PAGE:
ScotRail has admitted it will not hit a target of stopping the dumping of human waste onto railway tracks by 2020.
The train operator had signed up to a UK-wide pledge to stop the practice of emptying raw sewage on to the railways.
But severe delays to a fleet of refurbished trains means ScotRail will still be using rolling stock without toilet waste tanks next year.
The firm said it is working to introduce the refurbished trains as soon as possible.
ScotRail was meant to have received 26 refurbished high-speed trains, with waste tanks fitted, for routes linking Scotland's seven cities from rail firm Wabtec by December last year.
Only eight of these models - which date back to the 1970s but have been renovated - have been delivered so far.
ScotRail has been forced to hire 'classic' trains, without waste retention tanks fitted, to make up some of the shortfall and nine of these will still be in operation next year.
Mick Hogg, the RMT union's regional organiser in Scotland, said: "We are livid that this promise has been broken.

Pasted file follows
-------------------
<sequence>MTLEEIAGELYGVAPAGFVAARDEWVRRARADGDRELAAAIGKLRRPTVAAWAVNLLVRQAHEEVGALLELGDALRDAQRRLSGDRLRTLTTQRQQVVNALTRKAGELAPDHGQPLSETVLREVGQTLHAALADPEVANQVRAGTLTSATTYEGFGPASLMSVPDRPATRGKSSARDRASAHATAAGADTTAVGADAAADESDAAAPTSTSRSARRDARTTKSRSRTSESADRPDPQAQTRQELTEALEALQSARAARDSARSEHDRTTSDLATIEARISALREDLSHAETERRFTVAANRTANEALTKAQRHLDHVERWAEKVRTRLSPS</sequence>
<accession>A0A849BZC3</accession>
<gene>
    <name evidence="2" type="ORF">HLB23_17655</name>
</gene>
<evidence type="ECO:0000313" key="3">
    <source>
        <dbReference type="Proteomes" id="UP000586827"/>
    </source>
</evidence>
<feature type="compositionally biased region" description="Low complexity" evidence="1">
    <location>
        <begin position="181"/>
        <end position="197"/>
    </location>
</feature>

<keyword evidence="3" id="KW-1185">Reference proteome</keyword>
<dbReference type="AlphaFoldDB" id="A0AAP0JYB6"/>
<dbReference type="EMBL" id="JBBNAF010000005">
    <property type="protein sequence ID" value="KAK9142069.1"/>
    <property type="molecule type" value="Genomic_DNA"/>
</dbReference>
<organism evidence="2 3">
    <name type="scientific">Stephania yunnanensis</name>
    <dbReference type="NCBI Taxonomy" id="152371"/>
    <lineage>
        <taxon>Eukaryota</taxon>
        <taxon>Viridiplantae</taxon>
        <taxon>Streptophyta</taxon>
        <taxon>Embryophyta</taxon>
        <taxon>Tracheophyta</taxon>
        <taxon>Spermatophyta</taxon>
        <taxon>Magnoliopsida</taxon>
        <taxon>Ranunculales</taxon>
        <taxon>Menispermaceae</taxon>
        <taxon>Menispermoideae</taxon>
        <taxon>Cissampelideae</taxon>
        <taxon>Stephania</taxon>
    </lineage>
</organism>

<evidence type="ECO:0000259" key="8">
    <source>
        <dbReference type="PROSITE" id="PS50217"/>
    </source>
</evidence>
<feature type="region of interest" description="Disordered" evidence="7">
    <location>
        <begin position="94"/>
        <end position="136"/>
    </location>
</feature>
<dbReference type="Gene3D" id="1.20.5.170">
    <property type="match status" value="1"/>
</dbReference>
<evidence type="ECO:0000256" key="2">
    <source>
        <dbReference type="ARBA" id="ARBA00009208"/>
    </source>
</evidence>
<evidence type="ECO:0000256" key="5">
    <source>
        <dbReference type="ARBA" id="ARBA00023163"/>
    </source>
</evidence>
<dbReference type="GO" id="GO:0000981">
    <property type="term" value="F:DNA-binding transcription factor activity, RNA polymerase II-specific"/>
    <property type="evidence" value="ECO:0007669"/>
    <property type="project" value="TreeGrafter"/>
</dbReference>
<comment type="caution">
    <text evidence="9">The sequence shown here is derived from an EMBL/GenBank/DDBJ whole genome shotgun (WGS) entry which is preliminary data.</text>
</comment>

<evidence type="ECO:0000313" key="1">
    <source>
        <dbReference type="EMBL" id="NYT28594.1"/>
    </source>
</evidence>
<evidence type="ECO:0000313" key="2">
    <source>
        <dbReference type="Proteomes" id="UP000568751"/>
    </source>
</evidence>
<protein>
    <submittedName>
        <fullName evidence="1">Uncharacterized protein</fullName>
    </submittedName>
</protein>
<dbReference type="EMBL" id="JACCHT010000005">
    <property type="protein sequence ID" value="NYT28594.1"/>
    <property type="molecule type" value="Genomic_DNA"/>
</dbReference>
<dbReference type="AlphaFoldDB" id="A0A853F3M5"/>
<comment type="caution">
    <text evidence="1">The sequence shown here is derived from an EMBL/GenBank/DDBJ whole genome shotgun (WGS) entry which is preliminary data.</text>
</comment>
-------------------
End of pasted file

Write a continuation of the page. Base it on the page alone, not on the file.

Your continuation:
"Why should our members be subjected to these disgusting conditions, being sprayed by this foul waste, as they go about their work at the trackside.
"This deal has been a disgrace for taxpayer and the travelling public, who is asking the serious questions of why these refurbished trains are going to be years late."
The practice of dumping sewage on the railways was ended by ScotRail in 2017.
However, it was reintroduced last year as an interim measure after delays to the fleet of refurbished intercity trains.
A number of other rail operators across the UK will also miss the 2020 waste target.
Research by industry regulator, the Office of Road and Rail, found that the risk of infection to railway workers from the waste was low.
A ScotRail spokesman said there was no specific legislative requirement to have retentions tanks fitted to the trains but they are being fitted as the rolling stock goes through its refurbishment programme.
He added: "We're working with suppliers to ensure the refurbishment of our fleet of high-speed InterCity trains is completed as soon as possible."
A spokesman for track operator Network Rail said: "We are committed to putting an end to trains emptying waste onto the tracks and we are working with all operators to make this happen.
"There are a few train companies that have been given a bit more time for a small number of their trains and we are tracking their action plans closely to make sure they comply."